16th Sunday Ordinary Time
A Homily - C Cycle - 2003-2004

First Reading - Genesis 18:1-10a
Psalm - 15:2-3, 3-4, 5
Second Reading - Colossian 1:24-28
Gospel - Luke 10:38-42

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Luke writes to explain that
Christ came to save everyone.

Jesus entered a village where a woman whose name was Martha welcomed him.  She had a sister named Mary who sat beside the Lord at his feet listening to him speak.  Martha, burdened with much serving, came to him and said, "Lord, do you not care that my sister has left me by myself to do the serving?  Tell her to help me."  The Lord said to her in reply, "Martha, Martha, you are anxious and worried about many things.  There is need of only one thing.  Mary has chosen the better part and it will not be taken from her."

Perhaps its stating the obvious, but we live in a day and age that is obsessed with the body.  From workout routines to special diets to makeovers to plastic surgery - we live in a time when the cult of body and one's sex appeal is seen as a prime value.  Given this backdrop, the lives of celibates - those who have intentionally and joyfully decided to forego the benefits of marriage, let alone the "daringness" of a promiscuous life are total mystery - even to many a Catholic.  One particular class of celibates that intrigue most people in the world is the life of a cloistered nun.  Not only is she celibate, she has withdrawn from all that is sensual and comfortable in the world.  And, even past celibacy, many a Catholic I know thanks that her life is a total waste because no able-bodied woman should be serving God by merely praying when there is so much suffering and need in the world.  People ask, "Why doesn't that nun feed the poor or attend to the dying or teach the orphan?"  The problem with this mindset is that it presumes two faulty premises:

1.  Prayer is not a type of work because it is not active work.

2.  Work is superior to prayer.

Yet, how different the mentality and disposition that Jesus offers in our Gospel today.  Here is what our Lord teaches us in His interaction with Martha and Mary:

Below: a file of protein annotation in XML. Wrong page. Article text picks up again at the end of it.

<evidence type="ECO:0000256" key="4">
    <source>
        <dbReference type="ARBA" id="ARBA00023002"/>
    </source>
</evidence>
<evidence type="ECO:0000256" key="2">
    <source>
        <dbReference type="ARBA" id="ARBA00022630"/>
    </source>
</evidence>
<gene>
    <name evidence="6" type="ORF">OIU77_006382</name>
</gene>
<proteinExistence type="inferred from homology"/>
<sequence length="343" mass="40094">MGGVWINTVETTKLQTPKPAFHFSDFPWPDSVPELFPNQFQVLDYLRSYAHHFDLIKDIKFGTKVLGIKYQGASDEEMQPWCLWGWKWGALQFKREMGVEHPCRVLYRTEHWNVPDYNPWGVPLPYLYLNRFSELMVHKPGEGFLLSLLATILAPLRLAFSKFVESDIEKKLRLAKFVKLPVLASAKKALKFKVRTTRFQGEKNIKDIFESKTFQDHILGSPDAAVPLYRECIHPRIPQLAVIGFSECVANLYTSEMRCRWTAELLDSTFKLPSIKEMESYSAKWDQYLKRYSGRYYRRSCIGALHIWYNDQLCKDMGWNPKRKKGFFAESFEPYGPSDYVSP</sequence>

1.  Work and the active life are goods and they are to be pursued in the world.  Jesus does not tell Martha that her work is bad.  In fact, he presumes that Martha's work is good because he compares it with Mary's choice as something better.  Christ does not say that what Martha is doing is bad.  Rather, what Mary is doing is simply better.

2.  Prayer and the contemplative life are superior to work and the active life because a life of prayer and contemplation has as its total focus God Himself, who is the source, beginning and end of the entire universe.  The Church reveres the contemplative life so much that at the Council of Trent in the 16th century, the Church taught that a life of consecrated celibacy for the sake of the kingdom is a superior way of life.  This was again affirmed at Vatican II.  This is not to say that individuals who live this life are superior but it is to say that the objective state of life is superior.

3.  In choosing the better part, Mary gives an example to follow.  It reminds us that we need to make a place and have time for daily prayer.  It is our lifeline to God.  Prayer is what should animate our work.  If it does not, our work is just activity - a chain of loosely connected events.  Work that is not grounded in prayer loses focus, direction and real purpose.  I know individuals who keep a scrap piece of paper on them with a list of the intentions for which they want to offer their work that day.  It's the same for those who keep pictures of loved ones in prominent places as the reminder to pray for them and to give meaning to all of the struggles of life.  Prayer is the thread that should hold our day together.